CTLM Seeing through the dense breast

Optical imaging stands on the threshold of a vast array of imaging uses, writes Professor Eric N C Milne MD FRCR FRCP, Professor Emeritus of Radiology and Medicine, University of California Irvine, and Director of Clinical Research, Imaging Diagnostic Systems Inc. `Presently, its greatest worth lies in higher sensitivity for the dense breast. It detects many more occult cancers than conventional mammography´

Standard 4 views, cross-sectional and 3-D. Using a cursor, tomographic sections...
Standard 4 views, cross-sectional and 3-D. Using a cursor, tomographic sections can be viewed across full width, length and height of breast. The 3-D view can be enlarged, rotated in any plane, and animated

“The overall sensitivity of diagnostic mammography in expert hands is about 70%. However, 40% of all breasts are dense, which means the mean sensitivity of mammography is only 45%, and probably the true sensitivity is lower than that. Many dense breast cases are classified BIRADS 0 and are called ‘true positives’ for audit purposes, although in the majority of these cases diagnosis was made using ultrasound or MRI. Without knowing in what percentage of these BIRADS 0 cases diagnosis was made using other imaging procedures, it is impossible to know the true sensitivity of mammography in dense breasts. Compounding the low sensitivity problem, the incidence of cancers in dense breasts is 4-6 times higher than in non-dense breasts, the type of cancer is usually rapid-growing and dense breasts occur more commonly in young patients, for whom ionising radiation should not be used.

For all these reasons a new form of imaging is needed that can detect malignancies by revealing some of their functional characteristic, e.g. the presence of angiogenesis. This is the basis of Computed Tomographic Laser Mammography, which utilises a laser beam at 808 nm, matched to the light absorption characteristics of haemoglobin. At this wavelength water and fat have virtually no absorption. As a result the laser beam, (unlike X-irradiation), passes easily through the densest breast, but is absorbed by haemoglobin, which acts as a natural contrast medium, thus providing a haemoglobin angiogram of the breast.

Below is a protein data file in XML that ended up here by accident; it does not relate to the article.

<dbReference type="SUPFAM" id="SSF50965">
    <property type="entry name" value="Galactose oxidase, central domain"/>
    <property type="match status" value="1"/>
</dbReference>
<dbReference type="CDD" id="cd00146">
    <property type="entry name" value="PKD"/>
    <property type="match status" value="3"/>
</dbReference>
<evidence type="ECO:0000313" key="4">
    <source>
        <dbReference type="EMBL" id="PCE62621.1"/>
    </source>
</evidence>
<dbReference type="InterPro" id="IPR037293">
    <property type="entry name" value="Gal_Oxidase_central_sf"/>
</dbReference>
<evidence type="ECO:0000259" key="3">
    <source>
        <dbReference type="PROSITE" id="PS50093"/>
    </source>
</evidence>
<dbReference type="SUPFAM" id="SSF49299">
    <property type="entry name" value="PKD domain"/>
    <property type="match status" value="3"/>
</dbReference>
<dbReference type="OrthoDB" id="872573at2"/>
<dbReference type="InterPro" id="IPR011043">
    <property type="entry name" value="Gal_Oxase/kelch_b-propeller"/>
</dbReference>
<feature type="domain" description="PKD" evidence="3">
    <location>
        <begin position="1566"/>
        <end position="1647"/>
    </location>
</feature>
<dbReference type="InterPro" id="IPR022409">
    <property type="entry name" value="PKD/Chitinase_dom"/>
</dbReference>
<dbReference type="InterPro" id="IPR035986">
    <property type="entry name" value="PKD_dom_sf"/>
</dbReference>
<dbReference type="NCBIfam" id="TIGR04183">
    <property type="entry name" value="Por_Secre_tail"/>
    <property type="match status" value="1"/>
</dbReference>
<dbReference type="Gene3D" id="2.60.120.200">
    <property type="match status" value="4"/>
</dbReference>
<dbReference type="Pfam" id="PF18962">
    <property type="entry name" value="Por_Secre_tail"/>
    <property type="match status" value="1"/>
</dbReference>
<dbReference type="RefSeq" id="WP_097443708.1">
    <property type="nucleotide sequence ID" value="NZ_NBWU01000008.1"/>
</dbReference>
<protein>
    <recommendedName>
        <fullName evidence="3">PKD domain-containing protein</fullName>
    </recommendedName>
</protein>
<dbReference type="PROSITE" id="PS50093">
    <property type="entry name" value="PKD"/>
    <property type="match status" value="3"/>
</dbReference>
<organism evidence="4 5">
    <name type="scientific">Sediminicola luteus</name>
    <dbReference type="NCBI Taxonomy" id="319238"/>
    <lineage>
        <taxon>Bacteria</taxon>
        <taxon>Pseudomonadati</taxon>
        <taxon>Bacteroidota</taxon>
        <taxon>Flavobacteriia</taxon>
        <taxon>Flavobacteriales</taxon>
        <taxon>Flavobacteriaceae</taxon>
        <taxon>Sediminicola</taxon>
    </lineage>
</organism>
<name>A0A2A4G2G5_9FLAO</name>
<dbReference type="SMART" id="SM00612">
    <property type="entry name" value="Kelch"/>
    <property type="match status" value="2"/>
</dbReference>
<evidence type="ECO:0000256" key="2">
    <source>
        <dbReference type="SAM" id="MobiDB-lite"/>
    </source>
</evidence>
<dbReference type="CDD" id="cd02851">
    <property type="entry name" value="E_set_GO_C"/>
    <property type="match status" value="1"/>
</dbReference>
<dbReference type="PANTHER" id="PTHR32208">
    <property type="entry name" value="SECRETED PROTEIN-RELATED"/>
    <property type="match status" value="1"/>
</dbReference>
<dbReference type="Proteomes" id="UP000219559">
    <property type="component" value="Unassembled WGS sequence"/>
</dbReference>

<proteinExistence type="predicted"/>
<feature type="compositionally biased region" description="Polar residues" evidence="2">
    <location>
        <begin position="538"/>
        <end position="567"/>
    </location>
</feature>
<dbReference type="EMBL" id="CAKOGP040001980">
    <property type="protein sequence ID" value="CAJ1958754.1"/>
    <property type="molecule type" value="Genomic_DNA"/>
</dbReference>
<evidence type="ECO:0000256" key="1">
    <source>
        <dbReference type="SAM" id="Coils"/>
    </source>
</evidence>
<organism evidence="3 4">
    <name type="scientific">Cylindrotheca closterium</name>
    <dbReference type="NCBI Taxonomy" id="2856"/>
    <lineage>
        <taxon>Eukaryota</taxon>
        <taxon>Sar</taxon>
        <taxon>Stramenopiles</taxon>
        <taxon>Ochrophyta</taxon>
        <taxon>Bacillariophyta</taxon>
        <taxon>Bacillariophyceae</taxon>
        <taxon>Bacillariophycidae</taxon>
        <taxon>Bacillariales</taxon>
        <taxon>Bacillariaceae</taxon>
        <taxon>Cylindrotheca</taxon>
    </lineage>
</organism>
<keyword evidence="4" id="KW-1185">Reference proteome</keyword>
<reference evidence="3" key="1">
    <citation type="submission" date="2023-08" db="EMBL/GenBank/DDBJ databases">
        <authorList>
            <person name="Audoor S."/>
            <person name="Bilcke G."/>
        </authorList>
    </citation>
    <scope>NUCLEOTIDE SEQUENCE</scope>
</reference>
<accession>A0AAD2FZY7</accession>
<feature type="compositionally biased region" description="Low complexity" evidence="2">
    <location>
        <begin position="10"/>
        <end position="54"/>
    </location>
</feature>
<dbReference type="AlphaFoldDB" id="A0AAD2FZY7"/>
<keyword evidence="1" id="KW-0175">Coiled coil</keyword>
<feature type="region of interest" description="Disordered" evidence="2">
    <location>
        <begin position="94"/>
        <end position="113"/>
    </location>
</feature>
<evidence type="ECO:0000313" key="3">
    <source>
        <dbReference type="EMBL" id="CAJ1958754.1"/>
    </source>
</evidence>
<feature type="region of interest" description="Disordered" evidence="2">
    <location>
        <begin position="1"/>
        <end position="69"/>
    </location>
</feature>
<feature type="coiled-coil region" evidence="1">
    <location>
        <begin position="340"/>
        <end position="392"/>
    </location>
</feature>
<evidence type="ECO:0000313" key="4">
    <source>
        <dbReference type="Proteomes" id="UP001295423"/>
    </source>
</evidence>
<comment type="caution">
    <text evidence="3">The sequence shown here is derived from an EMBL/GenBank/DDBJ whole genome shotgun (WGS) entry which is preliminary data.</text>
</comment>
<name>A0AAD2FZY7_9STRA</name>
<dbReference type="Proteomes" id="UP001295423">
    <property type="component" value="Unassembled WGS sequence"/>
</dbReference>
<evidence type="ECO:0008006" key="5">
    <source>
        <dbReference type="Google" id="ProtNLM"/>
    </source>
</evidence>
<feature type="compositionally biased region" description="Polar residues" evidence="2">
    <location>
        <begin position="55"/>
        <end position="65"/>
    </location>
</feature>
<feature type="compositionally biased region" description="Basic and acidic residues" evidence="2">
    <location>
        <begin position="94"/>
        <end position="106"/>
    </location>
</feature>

Other than replacing the X-ray tube with a laser diode the system is similar to conventional X-ray CT, but the gantry  is placed horizontally beneath the examination table, on which patients lie face-down  with breast accessible through an opening in the table, and it is surrounded by the gantry ring. Nothing touches the breast and compression is not needed, nor is the breast surrounded by liquid or gel.

The gantry rotates around the breast 360 degrees, creating one tomographic slice. Then it descends 1-4 mm (operator’s choice), creates another, and progressively descends automatically until the whole breast is imaged, from chest wall to nipple. Scan time for each breast takes 5-15 minutes, according to breast size. Unlike ultrasound, production of an excellent CTLM image is not dependent on operator skills and usually a technician, not physician, undertakes the procedure.